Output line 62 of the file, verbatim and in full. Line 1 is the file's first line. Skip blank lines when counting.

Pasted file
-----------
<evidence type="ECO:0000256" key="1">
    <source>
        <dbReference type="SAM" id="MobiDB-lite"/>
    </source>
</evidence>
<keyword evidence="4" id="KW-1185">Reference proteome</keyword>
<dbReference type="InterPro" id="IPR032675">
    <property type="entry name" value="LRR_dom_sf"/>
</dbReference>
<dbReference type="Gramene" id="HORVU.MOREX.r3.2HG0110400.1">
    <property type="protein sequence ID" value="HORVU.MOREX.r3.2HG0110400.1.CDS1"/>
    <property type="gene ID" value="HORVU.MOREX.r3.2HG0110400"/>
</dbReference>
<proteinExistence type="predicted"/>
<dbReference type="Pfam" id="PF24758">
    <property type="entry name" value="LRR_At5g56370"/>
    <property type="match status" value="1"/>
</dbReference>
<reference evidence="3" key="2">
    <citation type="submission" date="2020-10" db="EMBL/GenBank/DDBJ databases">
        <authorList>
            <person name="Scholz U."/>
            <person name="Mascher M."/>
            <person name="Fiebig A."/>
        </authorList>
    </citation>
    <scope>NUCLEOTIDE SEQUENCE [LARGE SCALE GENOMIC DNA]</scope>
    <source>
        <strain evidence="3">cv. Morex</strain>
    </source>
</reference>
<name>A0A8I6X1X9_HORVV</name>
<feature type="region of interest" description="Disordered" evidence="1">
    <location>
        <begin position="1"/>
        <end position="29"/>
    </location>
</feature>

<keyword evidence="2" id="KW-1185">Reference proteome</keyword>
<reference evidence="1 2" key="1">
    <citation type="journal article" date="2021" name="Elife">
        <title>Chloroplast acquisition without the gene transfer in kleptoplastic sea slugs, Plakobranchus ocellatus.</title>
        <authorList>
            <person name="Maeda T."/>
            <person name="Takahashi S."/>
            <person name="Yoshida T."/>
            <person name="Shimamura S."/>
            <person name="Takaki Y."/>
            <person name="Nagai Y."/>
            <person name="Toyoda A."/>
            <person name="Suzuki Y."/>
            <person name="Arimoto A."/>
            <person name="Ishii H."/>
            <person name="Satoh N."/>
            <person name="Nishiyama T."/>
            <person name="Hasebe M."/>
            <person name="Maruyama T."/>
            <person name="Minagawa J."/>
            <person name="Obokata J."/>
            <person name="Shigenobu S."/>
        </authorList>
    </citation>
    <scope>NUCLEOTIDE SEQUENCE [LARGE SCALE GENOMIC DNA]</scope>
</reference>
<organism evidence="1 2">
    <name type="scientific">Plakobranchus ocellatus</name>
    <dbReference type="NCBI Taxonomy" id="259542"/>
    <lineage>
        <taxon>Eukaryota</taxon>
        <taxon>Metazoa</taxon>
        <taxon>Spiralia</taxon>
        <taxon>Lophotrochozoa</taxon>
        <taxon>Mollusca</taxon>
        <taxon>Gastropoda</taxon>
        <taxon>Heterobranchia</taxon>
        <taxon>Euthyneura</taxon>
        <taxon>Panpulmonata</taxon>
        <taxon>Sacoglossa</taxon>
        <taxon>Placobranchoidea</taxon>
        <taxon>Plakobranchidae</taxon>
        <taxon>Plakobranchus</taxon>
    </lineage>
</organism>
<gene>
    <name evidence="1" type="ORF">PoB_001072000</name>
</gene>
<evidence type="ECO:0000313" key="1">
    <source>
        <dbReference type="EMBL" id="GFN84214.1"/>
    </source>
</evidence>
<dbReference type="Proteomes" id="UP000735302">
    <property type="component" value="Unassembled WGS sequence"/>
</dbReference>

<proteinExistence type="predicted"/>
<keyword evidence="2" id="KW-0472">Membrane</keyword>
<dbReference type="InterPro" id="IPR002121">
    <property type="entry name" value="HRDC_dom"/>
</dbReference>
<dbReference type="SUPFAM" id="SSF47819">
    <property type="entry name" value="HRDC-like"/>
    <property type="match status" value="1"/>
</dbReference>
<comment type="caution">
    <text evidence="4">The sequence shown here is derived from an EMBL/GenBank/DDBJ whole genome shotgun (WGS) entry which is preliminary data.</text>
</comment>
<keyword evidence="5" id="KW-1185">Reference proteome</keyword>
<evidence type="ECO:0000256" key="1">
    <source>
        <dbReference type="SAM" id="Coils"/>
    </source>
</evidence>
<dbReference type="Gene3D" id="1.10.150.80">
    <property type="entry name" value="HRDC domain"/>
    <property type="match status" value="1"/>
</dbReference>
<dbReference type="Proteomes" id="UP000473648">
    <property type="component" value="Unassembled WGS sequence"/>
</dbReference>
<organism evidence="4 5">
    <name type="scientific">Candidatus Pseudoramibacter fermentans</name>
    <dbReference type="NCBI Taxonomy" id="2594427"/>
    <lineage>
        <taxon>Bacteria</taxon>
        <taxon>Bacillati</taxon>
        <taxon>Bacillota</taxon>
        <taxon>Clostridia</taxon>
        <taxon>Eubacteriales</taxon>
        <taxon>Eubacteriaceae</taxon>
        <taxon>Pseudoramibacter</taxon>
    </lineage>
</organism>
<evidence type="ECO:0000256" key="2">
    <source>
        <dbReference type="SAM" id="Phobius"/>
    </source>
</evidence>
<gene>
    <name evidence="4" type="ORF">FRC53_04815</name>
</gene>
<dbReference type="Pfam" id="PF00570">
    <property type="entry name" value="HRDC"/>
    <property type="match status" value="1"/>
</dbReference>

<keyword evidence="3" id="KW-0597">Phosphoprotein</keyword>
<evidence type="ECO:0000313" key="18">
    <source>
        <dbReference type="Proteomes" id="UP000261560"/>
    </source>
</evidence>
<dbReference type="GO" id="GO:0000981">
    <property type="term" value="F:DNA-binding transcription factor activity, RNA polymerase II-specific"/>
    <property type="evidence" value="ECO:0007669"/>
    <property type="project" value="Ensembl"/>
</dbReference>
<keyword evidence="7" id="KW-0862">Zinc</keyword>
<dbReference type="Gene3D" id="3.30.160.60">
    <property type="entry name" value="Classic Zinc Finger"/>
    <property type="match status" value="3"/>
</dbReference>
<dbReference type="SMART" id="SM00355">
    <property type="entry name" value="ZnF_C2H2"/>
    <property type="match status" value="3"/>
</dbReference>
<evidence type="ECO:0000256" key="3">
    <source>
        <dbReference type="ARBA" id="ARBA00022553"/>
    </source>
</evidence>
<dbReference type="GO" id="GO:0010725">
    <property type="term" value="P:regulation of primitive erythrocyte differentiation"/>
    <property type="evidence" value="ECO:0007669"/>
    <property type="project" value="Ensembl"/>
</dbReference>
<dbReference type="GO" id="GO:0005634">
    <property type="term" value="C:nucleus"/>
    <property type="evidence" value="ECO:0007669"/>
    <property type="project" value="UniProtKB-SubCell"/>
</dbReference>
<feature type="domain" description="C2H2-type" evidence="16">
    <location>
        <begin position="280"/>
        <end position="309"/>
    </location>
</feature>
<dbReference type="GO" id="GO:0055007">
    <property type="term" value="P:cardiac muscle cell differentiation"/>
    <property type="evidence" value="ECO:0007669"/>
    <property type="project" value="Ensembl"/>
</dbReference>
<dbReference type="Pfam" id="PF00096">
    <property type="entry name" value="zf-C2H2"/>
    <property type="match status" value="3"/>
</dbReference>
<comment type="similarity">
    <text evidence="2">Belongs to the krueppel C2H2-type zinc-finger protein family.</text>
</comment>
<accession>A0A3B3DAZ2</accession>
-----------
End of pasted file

    </citation>